Tromp your way through close to 1,800 feet of elevation gain - and brave the rather agoraphobic rock ridge leading to the broad summit - and you’ll find yourself peering down on Yosemite Valley and a smorgasbord of stunning Sierra landmarks, including Half Dome (which seems close enough to touch with your fingertips), Sentinel Dome, El Capitan, and Cathedral Rocks.
Scenic vantages abound along the 2,200 world-famous miles of the Appalachian Trail, but few of them are so celebrated as Max Patch: a wide-open Southern Appalachian grass bald set at 4,600 feet in the Bald Mountains along the high border of Tennessee and North Carolina.
You don’t have to hike the “A.T.” to take in the panoramic glories of Max Patch, though: a fairly easy 1.5-mile path provides ready access. From the bald, you can drink in an incredible viewshed that includes the very highest ranges in the eastern U.S.: the Black Mountains, the Great Craggies, the Great Smoky Mountains, the Great Balsams, and the Roan Highlands - fabulous Blue Ridge crests and promontories as far as the eye can see. Heads up: this is a blue-ribbon spot for taking in a sunset!
The Lake Superior sanctuary of Isle Royale National Park attracts comparatively few visitors compared to many U.S. national parks, but those who do come get to explore a gorgeous, wildlife-rich, and surprisingly rugged piece of Upper Midwest wilderness.
Hiking the 40-mile Greenstone Ridge Trail takes you along the island’s spine, part of the ancient Superior Syncline and host to the loftiest point on Isle Royale, 1,394-foot Mount Desor. Where the path breaks out of the timber, Greenstone Ridge affords some ace views out over Lake Superior to the Canadian mainland; Mount Franklin and Mount Ojibway are particularly fine vantages.
Don’t attempt Acadia National Park’s famed Precipice Trail if you have a fear of heights - but then again, the name alone should tell you that!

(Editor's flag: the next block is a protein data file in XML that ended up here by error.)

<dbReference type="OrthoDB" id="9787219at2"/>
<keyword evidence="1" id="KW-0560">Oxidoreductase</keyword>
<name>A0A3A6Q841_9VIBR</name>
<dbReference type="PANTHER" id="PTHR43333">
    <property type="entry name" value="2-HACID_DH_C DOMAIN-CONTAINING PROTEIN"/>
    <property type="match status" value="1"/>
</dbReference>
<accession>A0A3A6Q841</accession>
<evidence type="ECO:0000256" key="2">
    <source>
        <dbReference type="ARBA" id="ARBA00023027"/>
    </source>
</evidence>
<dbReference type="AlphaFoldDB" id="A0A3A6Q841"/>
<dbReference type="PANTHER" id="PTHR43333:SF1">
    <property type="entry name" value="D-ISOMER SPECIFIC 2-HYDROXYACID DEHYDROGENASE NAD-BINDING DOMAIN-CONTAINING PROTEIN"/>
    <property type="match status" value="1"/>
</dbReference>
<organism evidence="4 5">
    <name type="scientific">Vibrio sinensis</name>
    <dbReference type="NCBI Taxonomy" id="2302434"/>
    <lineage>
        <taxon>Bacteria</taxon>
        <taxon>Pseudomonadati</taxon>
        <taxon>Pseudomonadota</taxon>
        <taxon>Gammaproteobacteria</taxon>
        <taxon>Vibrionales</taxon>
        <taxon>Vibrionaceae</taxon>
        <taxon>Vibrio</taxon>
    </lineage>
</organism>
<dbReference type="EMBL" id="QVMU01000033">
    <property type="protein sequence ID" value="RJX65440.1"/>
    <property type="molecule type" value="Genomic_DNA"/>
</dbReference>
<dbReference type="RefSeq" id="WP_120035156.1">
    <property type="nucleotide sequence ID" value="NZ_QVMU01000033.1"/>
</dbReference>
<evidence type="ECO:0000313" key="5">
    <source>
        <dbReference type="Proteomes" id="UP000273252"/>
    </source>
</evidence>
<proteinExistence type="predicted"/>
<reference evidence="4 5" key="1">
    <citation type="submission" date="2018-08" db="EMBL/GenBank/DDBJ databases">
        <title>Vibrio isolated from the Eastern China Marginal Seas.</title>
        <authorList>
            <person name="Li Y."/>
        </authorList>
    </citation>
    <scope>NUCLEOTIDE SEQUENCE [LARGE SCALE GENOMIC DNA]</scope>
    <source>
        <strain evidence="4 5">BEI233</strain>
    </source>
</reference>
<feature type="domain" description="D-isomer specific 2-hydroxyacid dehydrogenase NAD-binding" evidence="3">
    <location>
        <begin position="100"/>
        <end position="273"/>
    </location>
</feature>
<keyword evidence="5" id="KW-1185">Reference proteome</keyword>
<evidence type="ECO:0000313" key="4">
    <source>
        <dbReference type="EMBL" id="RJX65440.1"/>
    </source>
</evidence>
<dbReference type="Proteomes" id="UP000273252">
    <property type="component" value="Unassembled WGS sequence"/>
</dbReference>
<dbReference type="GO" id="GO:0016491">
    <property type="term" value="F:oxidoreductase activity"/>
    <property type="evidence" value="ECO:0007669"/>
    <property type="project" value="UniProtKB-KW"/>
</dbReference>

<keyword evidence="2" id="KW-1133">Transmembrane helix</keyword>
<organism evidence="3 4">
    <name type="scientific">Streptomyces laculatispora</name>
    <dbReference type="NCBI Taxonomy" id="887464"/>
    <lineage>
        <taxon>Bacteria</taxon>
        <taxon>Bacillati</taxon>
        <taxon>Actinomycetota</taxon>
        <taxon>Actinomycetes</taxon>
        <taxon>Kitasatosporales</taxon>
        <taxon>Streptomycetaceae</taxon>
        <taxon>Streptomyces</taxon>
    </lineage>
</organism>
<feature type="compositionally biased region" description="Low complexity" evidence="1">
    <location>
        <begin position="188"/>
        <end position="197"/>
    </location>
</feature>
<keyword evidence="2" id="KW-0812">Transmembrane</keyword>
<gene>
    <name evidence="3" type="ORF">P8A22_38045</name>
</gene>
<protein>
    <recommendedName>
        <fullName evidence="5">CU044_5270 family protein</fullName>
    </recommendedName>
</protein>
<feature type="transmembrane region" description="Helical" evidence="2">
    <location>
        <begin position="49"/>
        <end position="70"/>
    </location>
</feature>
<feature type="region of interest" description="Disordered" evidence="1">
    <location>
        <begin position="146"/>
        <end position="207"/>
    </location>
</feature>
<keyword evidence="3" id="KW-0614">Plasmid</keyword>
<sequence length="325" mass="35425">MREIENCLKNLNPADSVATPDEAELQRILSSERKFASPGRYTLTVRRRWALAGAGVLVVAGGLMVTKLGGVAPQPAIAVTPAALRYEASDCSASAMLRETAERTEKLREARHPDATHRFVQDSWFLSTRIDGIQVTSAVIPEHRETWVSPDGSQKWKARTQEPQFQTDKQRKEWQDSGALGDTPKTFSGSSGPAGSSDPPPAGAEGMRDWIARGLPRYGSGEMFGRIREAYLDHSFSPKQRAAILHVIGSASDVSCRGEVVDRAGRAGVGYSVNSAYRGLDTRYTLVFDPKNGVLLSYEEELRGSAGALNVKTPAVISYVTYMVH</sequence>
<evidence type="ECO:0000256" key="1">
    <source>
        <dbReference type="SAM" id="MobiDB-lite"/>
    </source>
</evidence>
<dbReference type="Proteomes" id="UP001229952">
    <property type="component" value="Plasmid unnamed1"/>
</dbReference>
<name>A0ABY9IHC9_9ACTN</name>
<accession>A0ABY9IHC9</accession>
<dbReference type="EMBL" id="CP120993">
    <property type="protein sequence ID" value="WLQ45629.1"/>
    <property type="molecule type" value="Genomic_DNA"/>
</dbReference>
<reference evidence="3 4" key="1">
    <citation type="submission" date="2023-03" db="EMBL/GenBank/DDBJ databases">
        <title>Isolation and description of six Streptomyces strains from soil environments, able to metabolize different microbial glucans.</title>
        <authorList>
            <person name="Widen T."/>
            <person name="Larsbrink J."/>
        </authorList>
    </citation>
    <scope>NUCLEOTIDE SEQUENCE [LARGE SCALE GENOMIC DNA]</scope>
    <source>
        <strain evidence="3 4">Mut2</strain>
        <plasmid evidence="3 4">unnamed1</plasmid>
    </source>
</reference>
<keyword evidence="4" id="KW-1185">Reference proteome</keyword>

This 3.2-mile round-trip undertaking is more of a climb than a hike, taking advantage of metal rungs and ladders to surmount cliff faces and involving plenty of scrambling over talus and ledges to reach the roughly 1,000-foot summit of Champlain Mountain. The views of the Atlantic, the Porcupine Islands, and the great dome of Cadillac Mountain are unforgettable, and the route back down this coastal height a lot less hair-raising.
Two things to get out of the way upfront:
We’re including this paved path because the vistas of the “River of Grass” from the Shark Valley Observation Tower at the turnaround point (out in the sprawling marsh-way of the Shark River Slough) are utterly captivating in their way, and provide an unforgettable overview of one of the world’s most wholly unique wetland wildernesses. Plus, you’re likely going to see a lot of smiley alligators and picturesquely poised waterbirds along the way.
Unquestionably one of the most spectacular oceanfront hikes on the globe, the Kalalau Trail takes stout-hearted and surefooted trekkers into the roadless, vertiginous northwestern seaboard of Kauai: the legendary Na Pali Coast, defined by soaring, sharply dissected sea cliffs (“pali”) coated in lush vegetation and streaked with waterfalls.
The 11 miles of the Kalalau Trail between Ke’e Beach and the remote Na Pali camping area of the Kalalau Valley (a route long used by Native Hawaiians) navigate some tricky, pandanus-edged terrain and stream crossings, and in wet weather can be incredibly dangerous. Most wisely try the full length of the Kalalau as at least an overnighter.
Whether you’re backpacking a few days or just whipping up a trailside lunch en route to some of the most wow-worthy sightlines on Earth, keep that switchback-pounding foot machine of yours going with some just-add-hot-water Mountain House meals, the tastiest and most convenient trekking fuel you could ask for!